The Portland tour of sundials included Colby Lamb’s Sundial and workshop, a patio sundial of Rob and Julie Brown that also served as a water sprinkler, a vertical mosaic dial at Stephenson Elementary School, the analemmatic sundial at Marylhurst University designed by John Schilke of NASS and Jan Dabrowski, and across the Willamette River to Reed College and a 1912 vertical sundial designed by Dr. F. L. Griffin. Then more sundials at the National History Site, Fort Vancouver, and ending with the Clark College Equatorial Sundial with a new analemmic gnomon. Roger Bailey outlined how he helped Soap Lake’s monumental sculpture become a summertime sundial. Bill Gottesman showed a realization of Fred Sawyer’s Horizontal Equant Dial that adjusts by simple rotation for the Equation of Time. And most interesting was Silvio Magnani’s presentation on an interactive reflecting heliochronometer in Milan, Italy. Read about this and much, much more by downloading the PDF.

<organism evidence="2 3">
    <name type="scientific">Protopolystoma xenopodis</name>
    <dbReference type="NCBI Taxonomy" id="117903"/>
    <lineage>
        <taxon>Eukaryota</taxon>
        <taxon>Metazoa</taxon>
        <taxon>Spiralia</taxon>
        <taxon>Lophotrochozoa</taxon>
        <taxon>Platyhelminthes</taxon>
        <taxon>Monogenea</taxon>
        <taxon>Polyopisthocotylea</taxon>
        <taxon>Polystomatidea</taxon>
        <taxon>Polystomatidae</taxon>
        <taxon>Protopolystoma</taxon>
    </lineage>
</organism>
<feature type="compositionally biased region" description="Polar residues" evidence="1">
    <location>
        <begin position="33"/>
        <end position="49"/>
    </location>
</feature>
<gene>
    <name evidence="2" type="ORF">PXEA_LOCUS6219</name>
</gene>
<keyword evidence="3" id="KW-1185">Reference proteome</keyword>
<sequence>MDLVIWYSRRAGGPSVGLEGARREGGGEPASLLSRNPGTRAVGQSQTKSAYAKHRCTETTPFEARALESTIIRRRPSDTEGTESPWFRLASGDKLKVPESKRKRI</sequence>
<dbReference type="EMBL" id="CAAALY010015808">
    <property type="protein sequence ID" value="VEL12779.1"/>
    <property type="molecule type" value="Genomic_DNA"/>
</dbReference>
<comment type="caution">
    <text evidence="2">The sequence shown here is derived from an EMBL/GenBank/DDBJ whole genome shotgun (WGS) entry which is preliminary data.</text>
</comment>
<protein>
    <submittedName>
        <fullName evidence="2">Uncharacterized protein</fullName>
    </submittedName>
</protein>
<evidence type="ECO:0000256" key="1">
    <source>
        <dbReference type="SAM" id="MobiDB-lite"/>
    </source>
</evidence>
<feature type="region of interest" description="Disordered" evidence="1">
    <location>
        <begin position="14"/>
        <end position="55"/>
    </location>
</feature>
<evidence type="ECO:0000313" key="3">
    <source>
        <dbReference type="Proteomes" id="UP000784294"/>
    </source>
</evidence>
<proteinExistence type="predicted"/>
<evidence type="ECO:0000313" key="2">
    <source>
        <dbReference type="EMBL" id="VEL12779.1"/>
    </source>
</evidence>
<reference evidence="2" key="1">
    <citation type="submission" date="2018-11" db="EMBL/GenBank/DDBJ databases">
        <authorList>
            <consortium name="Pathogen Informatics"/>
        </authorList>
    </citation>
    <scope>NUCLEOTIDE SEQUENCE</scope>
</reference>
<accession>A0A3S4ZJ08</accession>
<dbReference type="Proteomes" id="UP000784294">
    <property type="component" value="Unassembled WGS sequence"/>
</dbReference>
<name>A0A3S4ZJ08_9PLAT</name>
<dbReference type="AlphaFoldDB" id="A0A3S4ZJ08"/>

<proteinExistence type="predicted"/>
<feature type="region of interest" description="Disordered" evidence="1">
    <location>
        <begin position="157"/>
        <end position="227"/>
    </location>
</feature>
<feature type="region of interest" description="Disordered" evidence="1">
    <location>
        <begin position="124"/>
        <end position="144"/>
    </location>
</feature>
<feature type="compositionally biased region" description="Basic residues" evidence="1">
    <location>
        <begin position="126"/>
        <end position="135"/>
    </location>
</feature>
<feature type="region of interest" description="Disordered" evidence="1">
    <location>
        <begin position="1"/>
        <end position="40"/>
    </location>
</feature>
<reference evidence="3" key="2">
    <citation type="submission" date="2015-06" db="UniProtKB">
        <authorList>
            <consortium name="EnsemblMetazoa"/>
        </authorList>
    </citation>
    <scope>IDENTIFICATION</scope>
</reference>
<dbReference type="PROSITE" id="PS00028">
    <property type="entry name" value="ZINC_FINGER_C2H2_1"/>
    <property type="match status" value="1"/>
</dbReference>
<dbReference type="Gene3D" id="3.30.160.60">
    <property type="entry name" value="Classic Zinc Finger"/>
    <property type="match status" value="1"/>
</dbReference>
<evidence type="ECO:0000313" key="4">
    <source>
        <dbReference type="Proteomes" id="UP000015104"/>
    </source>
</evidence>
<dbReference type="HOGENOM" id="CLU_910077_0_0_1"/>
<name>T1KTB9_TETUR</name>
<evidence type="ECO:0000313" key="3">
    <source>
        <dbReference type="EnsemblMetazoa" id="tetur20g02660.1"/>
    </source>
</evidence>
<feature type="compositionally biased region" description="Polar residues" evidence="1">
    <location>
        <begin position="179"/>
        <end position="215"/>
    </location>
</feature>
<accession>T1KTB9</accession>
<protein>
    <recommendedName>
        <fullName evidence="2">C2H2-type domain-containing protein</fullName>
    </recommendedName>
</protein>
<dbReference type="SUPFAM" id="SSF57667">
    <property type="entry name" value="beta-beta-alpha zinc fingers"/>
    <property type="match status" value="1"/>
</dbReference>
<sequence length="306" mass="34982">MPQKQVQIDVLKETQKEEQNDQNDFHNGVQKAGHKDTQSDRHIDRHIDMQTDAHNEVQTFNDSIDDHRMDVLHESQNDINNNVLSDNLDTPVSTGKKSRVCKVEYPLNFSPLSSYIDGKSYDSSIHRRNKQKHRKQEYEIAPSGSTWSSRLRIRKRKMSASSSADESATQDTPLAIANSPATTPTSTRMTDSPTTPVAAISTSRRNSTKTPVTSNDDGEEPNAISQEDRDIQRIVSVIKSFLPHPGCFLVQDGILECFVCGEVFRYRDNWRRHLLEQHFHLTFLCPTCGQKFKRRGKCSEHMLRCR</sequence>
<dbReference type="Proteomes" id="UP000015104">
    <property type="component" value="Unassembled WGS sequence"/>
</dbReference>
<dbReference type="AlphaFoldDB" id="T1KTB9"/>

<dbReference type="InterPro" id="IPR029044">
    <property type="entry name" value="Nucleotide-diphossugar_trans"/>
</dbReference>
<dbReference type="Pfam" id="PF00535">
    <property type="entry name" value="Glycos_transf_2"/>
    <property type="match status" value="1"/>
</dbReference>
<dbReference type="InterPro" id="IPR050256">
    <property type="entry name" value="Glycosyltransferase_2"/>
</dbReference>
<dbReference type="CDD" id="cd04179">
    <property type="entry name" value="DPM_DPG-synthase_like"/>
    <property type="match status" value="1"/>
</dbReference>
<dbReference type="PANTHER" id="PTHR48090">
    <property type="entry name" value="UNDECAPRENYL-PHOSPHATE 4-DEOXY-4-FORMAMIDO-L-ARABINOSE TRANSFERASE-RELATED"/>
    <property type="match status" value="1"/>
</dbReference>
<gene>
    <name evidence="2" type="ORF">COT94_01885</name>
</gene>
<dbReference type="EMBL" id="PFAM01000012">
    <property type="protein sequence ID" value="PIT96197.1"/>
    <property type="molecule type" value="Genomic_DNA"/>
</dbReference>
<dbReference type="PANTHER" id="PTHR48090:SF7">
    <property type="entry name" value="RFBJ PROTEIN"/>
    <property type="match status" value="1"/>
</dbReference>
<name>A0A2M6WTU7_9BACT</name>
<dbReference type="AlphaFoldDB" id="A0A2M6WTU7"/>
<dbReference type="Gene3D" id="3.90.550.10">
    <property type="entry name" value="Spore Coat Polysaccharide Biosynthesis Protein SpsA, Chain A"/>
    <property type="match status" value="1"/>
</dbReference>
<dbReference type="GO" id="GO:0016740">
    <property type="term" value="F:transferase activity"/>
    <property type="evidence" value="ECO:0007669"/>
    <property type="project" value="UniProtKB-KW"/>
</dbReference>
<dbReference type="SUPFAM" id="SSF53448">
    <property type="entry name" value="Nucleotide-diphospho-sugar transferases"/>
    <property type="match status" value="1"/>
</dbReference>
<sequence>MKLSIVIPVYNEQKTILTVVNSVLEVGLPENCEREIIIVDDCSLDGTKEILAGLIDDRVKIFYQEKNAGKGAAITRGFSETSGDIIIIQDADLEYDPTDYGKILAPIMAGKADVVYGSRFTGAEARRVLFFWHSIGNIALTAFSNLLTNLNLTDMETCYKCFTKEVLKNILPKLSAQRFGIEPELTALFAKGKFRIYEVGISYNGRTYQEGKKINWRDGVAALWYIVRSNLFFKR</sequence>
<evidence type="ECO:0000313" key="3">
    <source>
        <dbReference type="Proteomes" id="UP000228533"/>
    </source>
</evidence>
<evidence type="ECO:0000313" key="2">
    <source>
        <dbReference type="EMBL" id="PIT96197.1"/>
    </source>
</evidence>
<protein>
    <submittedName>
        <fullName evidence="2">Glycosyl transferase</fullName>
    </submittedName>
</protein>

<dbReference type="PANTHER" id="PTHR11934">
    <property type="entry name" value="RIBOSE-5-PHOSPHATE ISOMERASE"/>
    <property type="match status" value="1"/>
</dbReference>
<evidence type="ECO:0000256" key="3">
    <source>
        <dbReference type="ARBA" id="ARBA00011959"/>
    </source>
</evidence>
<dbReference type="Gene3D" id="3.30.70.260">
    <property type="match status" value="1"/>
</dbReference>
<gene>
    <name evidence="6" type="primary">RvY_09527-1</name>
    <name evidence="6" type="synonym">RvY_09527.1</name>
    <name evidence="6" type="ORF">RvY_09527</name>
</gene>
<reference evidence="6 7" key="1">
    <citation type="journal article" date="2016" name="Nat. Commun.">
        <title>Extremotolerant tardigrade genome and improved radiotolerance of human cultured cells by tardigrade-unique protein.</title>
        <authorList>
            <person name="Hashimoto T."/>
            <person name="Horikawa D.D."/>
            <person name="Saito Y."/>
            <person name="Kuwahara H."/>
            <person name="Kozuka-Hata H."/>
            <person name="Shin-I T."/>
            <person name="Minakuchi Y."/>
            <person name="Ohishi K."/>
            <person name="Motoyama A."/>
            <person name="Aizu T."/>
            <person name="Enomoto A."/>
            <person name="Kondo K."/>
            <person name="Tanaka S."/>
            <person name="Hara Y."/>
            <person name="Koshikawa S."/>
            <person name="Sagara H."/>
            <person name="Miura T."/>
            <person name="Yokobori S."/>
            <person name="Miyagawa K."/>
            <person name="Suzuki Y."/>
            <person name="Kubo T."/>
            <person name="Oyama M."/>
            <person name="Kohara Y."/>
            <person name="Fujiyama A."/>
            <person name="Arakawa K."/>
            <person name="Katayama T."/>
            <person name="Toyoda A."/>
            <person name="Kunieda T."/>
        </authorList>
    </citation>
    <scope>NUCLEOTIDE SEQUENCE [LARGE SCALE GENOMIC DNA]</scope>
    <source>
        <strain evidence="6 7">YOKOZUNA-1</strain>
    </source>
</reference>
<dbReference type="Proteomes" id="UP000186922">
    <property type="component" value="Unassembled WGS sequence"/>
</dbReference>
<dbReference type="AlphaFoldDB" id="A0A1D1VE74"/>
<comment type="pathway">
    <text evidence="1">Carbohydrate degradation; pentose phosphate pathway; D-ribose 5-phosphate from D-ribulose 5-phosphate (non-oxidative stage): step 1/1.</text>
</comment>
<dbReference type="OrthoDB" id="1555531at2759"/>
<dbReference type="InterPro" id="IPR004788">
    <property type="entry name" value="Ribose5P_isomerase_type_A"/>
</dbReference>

At the 2006 NASS Conference in Vancouver, British Columbia, Canada, Fred Sawyer announced that the Sawyer Dialing Prize for 2006 is given to Hendrik Hollander, “for his innovative design of a mean-time planar sundial with oblique conical gnomon and modified hour lines and day curves – resulting in a sundial adapted to modern timekeeping while retaining the aesthetic appeal of the familiar dial face.” Fer J. de Vries was able to present the dial to Hendrik in The Netherlands.
One of Hendrik’s conical gnomon dials is on the cover of the September 2006 [Vol. 13, No. 3] issue of The Compendium. Inside that issue Hendrik explains in detail how the cone dial and a number of other bi-gnomon sundials work. In response to the Sawyer Dialing Prize Hendrik sent a letter of thanks to the NASS conference.